If your child is 1 1/2 years or older, a quick dental check may also be performed since severe dental carries (cavities) can increase the risk of infection during the catheterization. You will see your child's cardiologist and sign the consent for the heart catheterization procedure. You will also be directed to the Day Surgery Department where you will meet the anesthesiologist and sign consent forms for the anesthesia as well.
The Day of Catheterization
The morning of your child's heart catheterization, you report to the In-Patient Registration Office, and register for the day. You will then be directed to the cardiac catheterization lab. A nurse there will take your child's vital signs and do an admission assessment on her/him. She will take the time to talk to you in detail about the catheterization test, how long it takes, and where you will wait during the test. (Most parents wait in the Main Lobby or Atrium near the glass elevators). About 30 minutes before the procedure, most children will receive an oral medication to help them relax. Once the medication has taken effect, the nurses will take your child to the catheterization area to start the procedure. The entire catheterization procedure may take 2-4 hours to complete.
In the catheterization room sterile technique is observed. The nurses and doctors wear blue clothes, hats, and masks. Once in the catheterization room, your child will be asked to lie flat on his/her back on an X-ray table. Electrodes will be attached to his/her arms and legs so that his/her heart rate and rhythm can be transmitted with every heartbeat. The anesthesiologist will start an I.V. in one arm and add some medication that will allow your child to nap during the catheterization. Your child's groin area will be cleansed with a special soap that is warm and brown. He/she will then be covered with a sterile drape from chin to toes, except for an opening over each groin. There is an x-ray camera suspended over your child, but it never actually touches him/her. While your child is sleeping, the cardiologist will enter a vein and/or artery in the groin area with a catheter (a soft plastic or rubber tube that looks like a spaghetti noodle). When the catheter is advanced to the heart, the cardiologist can begin to take small blood samples and pressure measurements from different areas of the heart. During the catheterization, he will also take pictures of the heart with the x-ray camera.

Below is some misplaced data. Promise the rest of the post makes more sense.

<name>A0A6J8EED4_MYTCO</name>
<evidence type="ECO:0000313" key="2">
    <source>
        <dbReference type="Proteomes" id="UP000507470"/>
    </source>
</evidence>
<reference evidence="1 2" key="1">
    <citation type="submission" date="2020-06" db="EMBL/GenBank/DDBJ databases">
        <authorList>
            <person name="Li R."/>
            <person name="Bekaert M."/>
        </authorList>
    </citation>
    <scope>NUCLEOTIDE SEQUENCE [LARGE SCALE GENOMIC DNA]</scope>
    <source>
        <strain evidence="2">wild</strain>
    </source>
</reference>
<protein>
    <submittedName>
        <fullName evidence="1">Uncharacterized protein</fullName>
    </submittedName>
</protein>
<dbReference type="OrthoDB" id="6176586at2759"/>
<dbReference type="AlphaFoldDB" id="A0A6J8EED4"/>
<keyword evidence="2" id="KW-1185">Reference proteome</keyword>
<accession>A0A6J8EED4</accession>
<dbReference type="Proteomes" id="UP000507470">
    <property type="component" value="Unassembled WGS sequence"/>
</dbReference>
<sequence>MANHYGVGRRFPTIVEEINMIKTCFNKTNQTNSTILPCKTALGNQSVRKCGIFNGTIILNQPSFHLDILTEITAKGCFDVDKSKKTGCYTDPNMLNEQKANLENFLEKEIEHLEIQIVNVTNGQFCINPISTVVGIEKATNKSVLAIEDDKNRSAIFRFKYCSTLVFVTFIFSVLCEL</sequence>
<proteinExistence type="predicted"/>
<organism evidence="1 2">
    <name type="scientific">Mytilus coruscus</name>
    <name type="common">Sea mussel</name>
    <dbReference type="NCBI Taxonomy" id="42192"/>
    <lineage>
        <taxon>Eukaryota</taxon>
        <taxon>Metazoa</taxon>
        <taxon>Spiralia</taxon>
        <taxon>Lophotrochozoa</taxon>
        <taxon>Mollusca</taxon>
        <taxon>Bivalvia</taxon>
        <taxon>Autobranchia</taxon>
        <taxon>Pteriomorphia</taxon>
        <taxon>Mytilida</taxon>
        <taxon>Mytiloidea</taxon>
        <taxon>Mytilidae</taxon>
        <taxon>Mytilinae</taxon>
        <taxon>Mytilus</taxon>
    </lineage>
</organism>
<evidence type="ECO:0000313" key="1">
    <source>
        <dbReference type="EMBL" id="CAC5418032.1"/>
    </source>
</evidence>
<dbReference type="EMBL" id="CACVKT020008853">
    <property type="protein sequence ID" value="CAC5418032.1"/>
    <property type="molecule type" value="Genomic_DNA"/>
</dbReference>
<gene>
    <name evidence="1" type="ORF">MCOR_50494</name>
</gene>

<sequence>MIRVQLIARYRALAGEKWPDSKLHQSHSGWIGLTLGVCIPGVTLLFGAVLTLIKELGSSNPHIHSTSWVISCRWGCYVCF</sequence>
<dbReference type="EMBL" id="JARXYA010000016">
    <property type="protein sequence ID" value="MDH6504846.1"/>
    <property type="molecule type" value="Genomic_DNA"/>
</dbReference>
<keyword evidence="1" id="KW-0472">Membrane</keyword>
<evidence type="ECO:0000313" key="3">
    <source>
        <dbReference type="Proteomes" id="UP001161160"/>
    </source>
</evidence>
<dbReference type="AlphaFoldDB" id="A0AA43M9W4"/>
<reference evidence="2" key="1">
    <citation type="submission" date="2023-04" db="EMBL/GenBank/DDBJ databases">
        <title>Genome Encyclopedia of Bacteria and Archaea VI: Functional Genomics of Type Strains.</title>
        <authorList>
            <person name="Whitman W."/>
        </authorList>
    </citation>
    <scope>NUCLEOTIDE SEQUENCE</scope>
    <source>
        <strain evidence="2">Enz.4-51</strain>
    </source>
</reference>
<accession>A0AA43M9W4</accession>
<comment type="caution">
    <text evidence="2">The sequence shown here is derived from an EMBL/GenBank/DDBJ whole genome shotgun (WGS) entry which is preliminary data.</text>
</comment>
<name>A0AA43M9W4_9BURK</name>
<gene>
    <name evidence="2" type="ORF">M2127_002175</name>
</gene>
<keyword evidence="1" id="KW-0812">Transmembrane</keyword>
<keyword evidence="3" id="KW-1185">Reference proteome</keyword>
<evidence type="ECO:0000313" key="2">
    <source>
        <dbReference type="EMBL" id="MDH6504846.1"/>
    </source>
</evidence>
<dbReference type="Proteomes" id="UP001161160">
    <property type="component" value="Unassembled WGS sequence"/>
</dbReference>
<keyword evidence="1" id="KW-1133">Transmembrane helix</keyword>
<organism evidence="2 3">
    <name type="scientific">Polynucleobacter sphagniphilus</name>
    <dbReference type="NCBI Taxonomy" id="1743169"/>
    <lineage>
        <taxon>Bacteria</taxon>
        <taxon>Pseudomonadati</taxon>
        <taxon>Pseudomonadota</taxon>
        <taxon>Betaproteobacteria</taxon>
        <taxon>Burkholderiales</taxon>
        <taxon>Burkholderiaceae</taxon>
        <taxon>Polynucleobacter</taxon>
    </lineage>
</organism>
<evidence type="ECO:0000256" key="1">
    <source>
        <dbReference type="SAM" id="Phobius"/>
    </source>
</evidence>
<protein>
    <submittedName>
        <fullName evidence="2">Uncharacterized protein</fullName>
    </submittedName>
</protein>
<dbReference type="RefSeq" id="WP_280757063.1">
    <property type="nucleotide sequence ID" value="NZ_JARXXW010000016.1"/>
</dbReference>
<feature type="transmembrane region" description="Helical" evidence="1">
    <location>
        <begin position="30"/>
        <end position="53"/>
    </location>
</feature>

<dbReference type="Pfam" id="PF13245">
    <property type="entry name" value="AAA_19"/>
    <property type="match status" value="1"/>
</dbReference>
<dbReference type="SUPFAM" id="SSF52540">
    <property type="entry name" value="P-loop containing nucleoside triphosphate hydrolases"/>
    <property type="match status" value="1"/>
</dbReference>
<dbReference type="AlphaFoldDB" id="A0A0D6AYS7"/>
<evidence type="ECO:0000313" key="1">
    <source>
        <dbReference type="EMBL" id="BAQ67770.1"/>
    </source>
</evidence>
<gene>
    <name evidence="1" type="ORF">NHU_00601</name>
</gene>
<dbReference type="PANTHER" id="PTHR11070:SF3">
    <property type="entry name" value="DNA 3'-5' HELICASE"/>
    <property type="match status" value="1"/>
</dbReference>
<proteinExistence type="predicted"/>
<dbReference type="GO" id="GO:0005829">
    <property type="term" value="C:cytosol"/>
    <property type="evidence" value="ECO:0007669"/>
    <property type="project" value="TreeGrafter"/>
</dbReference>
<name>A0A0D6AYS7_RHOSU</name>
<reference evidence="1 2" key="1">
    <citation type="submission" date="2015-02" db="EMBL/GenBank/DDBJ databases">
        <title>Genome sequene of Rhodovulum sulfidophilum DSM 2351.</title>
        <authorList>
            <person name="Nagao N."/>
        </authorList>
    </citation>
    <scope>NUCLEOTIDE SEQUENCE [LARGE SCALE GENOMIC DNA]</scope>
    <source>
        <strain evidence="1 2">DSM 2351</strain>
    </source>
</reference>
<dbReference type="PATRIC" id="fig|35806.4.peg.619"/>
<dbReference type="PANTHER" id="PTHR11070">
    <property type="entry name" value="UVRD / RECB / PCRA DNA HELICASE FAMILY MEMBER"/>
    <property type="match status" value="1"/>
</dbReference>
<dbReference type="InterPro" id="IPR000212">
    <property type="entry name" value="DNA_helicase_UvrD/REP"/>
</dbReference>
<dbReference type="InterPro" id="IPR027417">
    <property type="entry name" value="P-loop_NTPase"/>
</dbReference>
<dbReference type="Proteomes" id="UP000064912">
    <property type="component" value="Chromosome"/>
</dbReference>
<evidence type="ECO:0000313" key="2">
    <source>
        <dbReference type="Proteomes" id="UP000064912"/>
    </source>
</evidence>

As soon as the test is completed, the catheter will be removed and a nurse will apply pressure tightly over the groin to prevent bleeding. After she presses for ten to fifteen minutes, a tight bandage is applied. There is some risk of bleeding for several hours after the catheterization so your child will be asked to lie quietly in bed with the leg out straight. He/she will not be allowed out of the bed for approximately 6-8 hours following the catheterization. While your child is on bedrest, his/her nurse will be monitoring vital signs. She will also check the dressing and pulses in his/her feet frequently. Many children want to sleep all afternoon as a result of the anesthesia medications. If not sick to his/her stomach, your child will be allowed to have a drink of water or clear juice as soon as he/she is thirsty. If your child tolerates juice during the afternoon and feels hungry at supper, he/she will be allowed a regular meal.
The doctor who performed the cardiac catheterization will talk with you further, either right after the procedure or later that evening. He/she will be able to give you more information after the movie pictures of the heart are developed.